Bridget (Hynes) Wynne, my great-great-grandmother, was a midwife from Co. Limerick. At least, that’s what Pat Fegan, Bridget’s granddaughter, told us, and her claims usually turn out be true. In fact, there is already ‘evidence’ she came from Limerick - Bridget even said so herself on admittance to the Grangegorman Female Prison in 1884. Now, for the first time, I may have found documentary support for the theory she was a midwife.
Although it was not unusual at the time, Bridget’s occupation, if any, was omitted from her death register. Married women were normally said to have been the wife or widow of whatever their husband did for a living, even when they worked themselves. And, Bridget’s case was no exception. When she died in 1895, her daughter Agnes reported her as the ‘wife of a shopman’ and her burial register shows she was ‘a shop assistant’s wife’. There is no mention anywhere Bridget worked outside the home.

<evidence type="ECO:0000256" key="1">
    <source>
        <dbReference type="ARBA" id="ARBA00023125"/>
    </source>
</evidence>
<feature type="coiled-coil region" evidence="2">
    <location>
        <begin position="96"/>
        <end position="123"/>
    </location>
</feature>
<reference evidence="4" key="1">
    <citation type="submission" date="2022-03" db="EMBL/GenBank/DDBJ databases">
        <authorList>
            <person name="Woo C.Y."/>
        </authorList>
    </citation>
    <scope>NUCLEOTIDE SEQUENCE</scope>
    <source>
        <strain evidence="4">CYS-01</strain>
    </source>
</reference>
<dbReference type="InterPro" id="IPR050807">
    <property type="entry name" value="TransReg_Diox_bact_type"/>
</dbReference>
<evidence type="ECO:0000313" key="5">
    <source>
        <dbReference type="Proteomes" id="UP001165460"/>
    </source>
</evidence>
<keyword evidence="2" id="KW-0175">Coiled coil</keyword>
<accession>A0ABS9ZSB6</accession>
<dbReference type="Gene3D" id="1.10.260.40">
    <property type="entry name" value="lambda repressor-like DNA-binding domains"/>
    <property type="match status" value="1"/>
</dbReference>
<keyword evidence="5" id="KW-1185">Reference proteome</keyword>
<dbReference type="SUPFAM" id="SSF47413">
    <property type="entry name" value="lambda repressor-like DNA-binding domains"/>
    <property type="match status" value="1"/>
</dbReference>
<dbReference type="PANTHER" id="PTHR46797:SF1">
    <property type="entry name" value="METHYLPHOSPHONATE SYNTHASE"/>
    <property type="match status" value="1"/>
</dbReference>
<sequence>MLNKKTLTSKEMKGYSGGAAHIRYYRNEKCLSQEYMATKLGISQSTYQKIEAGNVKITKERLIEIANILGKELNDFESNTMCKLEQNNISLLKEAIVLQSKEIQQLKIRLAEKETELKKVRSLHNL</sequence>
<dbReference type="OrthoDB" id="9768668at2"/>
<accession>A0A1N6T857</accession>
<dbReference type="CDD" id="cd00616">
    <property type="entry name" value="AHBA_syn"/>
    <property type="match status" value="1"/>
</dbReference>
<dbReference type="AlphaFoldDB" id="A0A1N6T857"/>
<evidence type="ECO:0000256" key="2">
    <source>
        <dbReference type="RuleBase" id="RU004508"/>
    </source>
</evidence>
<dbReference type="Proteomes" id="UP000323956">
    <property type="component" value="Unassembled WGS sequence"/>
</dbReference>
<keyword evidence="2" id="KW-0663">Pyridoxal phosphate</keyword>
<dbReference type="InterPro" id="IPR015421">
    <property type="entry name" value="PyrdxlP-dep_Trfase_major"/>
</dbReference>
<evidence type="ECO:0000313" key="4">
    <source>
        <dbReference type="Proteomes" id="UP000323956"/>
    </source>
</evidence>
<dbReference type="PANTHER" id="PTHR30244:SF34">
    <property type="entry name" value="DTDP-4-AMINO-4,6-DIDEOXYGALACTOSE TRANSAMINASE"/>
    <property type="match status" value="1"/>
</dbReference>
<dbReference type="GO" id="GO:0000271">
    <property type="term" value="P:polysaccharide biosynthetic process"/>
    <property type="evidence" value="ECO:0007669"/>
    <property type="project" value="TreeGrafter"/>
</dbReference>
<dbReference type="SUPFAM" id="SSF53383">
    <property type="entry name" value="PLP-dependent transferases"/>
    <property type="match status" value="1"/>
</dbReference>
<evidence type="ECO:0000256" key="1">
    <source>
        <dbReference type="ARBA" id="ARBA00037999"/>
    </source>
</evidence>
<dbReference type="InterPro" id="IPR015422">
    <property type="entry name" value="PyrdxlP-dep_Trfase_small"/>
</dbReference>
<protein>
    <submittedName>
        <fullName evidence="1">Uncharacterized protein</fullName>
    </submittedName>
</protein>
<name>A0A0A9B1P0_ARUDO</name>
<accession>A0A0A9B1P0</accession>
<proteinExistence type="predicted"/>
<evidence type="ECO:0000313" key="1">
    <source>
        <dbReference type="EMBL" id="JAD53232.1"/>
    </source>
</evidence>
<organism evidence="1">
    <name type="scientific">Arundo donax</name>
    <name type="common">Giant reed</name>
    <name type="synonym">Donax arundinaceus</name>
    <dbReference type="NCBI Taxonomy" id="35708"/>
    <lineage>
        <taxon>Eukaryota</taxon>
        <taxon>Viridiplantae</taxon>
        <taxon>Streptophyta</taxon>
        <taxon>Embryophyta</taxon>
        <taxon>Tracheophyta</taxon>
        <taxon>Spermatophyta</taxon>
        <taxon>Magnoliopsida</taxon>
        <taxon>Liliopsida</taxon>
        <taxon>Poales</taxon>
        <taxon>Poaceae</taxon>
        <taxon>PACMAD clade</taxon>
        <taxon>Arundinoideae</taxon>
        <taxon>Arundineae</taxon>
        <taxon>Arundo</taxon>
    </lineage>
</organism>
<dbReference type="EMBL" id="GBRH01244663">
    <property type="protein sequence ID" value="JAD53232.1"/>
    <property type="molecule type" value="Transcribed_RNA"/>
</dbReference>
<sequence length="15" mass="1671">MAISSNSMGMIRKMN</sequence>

This week, I was searching for the copy birth registrations of Bridget’s grandchildren. I found one for John Joseph Vaughan, the only son of John Vaughan and Margaret Wynne. Margaret was Bridget’s eldest daughter. John Joseph was born at 10 Christ Church Place in Dublin, on 25 March 1882. The following month, Bridget registered his birth, confirming she was present when he was born. She lived nearby at 4 Christ Church Place.
But it was the entry in the register immediately preceding John Joseph’s that caught my attention. Mary Anne Howard was born on 4 April 1882, the daughter of James Howard, a tailor, and Margaret Lightfoot. Mary Anne was born at 10 Christ Church Place, same as John Joseph. This house was probably a tenement building, shared by numerous unrelated families, and as far as I know, the Howards were not related to the Wynnes.
Even so, when Bridget registered the birth of her grandson, she also registered the birth of Mary Anne Howard. She claimed to have been present when Mary Anne was born as well. Does this indicate Bridget was the midwife? Well, maybe not on its own, but it's a good first step. And, it certainly suggests she was handy to have around during childbirth.